Days before they were scheduled to perform at Shaheed Sukhdev College of Business Studies’ annual cultural fest, members of the Alternative Space Project went from one classroom to another promoting their upcoming performance. However, on 24 January, a day before the fest was to take place at one of Delhi University’s top commerce colleges, their play chronicling the history of Kashmir, was cancelled.
Although the young theatre practitioners have had brushes with censorship in the past, the phone call delivering the news left them flustered. “We were told by certain professors that the topic was too ‘sensitive’ to be discussed in present times,” says Karan Chaudhary, who apart from being the writer of of the ‘contentious’ play, Aksariyat Akliyat, happens to be a former student of the college. He spent months studying the mythical and political narratives which continue to colour perspectives on Kashmir with his director, Vivek Tyagi, before taking it to different Indian cities. Just last month, the group was at Mumbai’s fabled Prithvi Theatre to stage the play as part of Thespo 21, the youth theatre festival.
The independent theatre collective alleged that the college authorities “abused” their power and let their political opinion cloud their decision to take the play off the programme. They also accused a certain professor of being aggressive while explaining their stance on the issue. “A professor had an issue with a dialogue in the play about an exchange between Sardar Vallabhbhai Patel and Jawahar Lal Nehru. He thought it was incendiary and factually incorrect,” recounts Chaudhary. However, when Firstpost contacted Dr Poonam Verma, principal, Shaheed Sukhdev College of Business Studies, she stated that the professors maintained decorum while holding a long discussion with the theatre collective. “As an educational institution, we have to ensure neutrality on political matters and we uphold that value system,” Dr Verma said. She insisted SSCBS offers professional courses and would not want to encourage anything that could ignite controversies.
However, members of the Alternative Space Project believe the move to call off their act was based partly on their understanding of the historicity of the Kashmir conflict and partly on maintaining a veneer of “political correctness”.
“One of professors said they did not want their institution to turn into ‘a second Jawaharlal Nehru University,’” recounts Tyagi. As it has been widely reported, Left students at JNU, in an act of coordinated mob violence on 6 January, were attacked by a group of masked persons, speculated to be members of the Akhil Bharatiya Vidyarthi Parishad. The attackers assaulted at least 34 students and vandalised institutional property.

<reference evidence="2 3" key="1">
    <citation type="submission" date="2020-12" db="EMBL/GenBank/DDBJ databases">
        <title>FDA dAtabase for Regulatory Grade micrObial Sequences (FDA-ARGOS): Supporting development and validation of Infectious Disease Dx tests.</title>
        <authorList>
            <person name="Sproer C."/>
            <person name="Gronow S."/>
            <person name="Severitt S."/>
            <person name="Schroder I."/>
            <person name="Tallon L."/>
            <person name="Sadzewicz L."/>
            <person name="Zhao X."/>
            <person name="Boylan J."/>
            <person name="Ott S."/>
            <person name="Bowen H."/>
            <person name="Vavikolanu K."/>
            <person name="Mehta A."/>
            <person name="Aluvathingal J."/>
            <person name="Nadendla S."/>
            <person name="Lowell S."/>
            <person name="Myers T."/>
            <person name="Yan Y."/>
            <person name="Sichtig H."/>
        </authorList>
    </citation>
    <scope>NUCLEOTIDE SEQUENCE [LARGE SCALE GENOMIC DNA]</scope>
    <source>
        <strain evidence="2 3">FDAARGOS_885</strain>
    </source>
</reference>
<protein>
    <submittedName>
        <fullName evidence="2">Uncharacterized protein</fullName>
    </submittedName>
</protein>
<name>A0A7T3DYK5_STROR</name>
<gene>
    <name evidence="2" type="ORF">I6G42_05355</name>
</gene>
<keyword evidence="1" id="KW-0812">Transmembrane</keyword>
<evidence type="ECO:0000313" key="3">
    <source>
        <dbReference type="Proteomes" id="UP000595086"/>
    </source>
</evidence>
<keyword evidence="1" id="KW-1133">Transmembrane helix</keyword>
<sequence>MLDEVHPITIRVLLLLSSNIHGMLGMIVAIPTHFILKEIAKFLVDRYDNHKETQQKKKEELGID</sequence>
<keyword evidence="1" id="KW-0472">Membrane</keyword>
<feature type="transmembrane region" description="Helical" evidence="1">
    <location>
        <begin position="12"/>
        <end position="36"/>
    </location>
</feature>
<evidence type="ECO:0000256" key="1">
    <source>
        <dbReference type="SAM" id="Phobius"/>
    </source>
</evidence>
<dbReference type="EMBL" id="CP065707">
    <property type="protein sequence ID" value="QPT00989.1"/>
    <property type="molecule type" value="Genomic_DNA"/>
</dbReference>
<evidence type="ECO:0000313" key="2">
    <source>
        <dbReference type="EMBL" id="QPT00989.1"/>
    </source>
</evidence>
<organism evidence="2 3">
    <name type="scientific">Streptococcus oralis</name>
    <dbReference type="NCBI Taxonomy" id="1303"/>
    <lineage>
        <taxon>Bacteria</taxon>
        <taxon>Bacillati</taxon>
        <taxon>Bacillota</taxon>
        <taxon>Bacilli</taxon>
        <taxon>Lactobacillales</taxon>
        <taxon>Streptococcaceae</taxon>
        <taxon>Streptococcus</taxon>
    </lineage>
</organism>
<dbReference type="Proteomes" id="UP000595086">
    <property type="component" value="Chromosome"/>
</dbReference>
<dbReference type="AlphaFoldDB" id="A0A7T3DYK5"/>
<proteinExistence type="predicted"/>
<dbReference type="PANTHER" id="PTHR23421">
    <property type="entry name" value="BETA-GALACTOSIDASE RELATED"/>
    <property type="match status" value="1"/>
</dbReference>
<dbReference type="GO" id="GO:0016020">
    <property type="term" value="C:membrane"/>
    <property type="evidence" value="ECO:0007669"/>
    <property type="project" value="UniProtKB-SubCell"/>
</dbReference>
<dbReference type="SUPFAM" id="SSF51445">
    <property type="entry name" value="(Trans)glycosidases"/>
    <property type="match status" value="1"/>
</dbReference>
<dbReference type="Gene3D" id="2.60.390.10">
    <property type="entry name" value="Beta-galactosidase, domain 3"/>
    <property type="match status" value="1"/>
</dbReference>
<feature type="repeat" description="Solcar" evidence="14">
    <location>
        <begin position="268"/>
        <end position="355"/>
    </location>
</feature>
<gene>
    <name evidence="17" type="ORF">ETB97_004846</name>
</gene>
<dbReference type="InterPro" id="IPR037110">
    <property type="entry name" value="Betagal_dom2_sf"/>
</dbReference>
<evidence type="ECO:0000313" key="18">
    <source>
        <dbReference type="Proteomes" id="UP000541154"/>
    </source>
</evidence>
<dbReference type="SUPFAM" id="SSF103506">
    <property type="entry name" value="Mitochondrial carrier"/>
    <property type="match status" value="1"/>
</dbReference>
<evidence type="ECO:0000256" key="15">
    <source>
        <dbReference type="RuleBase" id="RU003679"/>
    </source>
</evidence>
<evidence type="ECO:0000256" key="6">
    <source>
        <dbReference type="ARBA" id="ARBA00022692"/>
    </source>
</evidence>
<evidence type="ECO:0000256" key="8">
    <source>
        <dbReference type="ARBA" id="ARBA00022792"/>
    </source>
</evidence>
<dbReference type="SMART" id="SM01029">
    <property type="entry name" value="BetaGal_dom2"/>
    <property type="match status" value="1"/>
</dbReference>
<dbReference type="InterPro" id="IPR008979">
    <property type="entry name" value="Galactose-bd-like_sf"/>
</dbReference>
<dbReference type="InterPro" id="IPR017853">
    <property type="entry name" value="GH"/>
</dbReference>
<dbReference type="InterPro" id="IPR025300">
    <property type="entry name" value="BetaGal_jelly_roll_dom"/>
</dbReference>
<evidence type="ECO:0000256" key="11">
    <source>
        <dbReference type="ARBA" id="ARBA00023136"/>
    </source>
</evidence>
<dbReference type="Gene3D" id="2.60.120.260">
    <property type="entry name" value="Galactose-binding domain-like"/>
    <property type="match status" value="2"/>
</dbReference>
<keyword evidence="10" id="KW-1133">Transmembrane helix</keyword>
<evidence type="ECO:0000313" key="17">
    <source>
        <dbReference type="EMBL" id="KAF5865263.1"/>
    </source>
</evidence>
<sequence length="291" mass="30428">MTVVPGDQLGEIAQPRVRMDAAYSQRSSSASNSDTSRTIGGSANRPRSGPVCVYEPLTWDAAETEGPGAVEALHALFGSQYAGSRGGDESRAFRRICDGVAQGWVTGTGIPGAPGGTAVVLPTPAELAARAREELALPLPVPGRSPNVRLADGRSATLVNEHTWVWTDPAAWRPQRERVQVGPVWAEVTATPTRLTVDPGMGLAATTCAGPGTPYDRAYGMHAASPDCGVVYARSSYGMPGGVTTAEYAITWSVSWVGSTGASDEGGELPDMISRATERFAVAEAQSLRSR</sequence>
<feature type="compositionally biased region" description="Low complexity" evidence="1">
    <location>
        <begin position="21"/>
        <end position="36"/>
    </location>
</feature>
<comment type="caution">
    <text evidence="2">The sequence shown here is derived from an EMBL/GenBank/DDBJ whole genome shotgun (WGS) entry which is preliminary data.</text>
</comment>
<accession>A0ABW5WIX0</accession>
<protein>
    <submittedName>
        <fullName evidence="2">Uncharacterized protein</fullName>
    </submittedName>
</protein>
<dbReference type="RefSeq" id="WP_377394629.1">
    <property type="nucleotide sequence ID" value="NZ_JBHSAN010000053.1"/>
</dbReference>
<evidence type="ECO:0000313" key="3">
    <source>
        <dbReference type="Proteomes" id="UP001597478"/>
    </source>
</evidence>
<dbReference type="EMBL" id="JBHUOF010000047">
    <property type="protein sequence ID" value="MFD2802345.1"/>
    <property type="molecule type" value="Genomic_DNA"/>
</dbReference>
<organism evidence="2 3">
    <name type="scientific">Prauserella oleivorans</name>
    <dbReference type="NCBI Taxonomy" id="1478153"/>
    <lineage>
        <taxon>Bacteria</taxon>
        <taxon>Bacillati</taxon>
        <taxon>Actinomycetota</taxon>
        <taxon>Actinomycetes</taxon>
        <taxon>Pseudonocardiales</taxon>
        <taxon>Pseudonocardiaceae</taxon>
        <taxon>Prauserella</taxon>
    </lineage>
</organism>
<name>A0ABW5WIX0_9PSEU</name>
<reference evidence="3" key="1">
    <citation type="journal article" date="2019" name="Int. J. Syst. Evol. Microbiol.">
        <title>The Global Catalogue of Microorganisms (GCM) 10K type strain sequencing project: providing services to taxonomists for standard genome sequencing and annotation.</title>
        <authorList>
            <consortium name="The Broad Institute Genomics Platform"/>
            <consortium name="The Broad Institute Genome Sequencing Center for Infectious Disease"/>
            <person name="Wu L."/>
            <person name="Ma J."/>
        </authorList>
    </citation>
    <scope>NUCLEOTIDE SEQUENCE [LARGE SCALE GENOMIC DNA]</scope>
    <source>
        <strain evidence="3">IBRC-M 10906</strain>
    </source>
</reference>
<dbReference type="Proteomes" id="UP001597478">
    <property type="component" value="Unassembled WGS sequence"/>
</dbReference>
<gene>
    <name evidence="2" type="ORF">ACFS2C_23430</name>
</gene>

In her response to the professor’s statement, Verma unequivocally backed the faculty members, and said she trusts the “collective wisdom of the teachers”. On being asked why the professors, some of whom work closely with the Student Council, had not taken note of the play before, she said, “The screening should have happened before but it could not be done. There were about four to five teachers who came to me and said the play could create controversy as it had some instigative matter (sic). As an educational institute, we can not allow the campus to be used as a platform for such expression.” Verma says although she has not read the script of the play, she would side with the teachers on such matters unless the issue at hand was something drastic that needed further investigation.
While the artists like Chaudhary and Tyagi did not expect to have the show cancelled after they had promoted it on social media, Verma says “debate is allowed on the campus, but nothing that affects the academic pursuits of students would be encouraged”.
For Chaudhary, who served as the president of the Student Council in 2018, it is difficult to put the incident in perspective as several other productions revolving around the Kashmir dispute and fascism have been performed widely on campus. Fasci-Tantra, a 2018 play drew analogies between fascism in Germany and India, was not screened by faculty members despite being performed over 70 times. Additionally, the institute’s dramatics society had also staged Rizwaan, a production on insurgency in Kashmir, on multiple occasions. On the need to safeguard academic interests, Verma said, “Something that has happened out of ignorance in the past shouldn't be considered a precedent.”
The theatre practitioners in question have decided to move on, but insist on an apology letter. The college administration has left that to the Student Council to tackle. “It is not about the apology. It is about them understanding our perspective,” Verma asserts.
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Updated Date: Jan 28, 2020 10:21:00 IST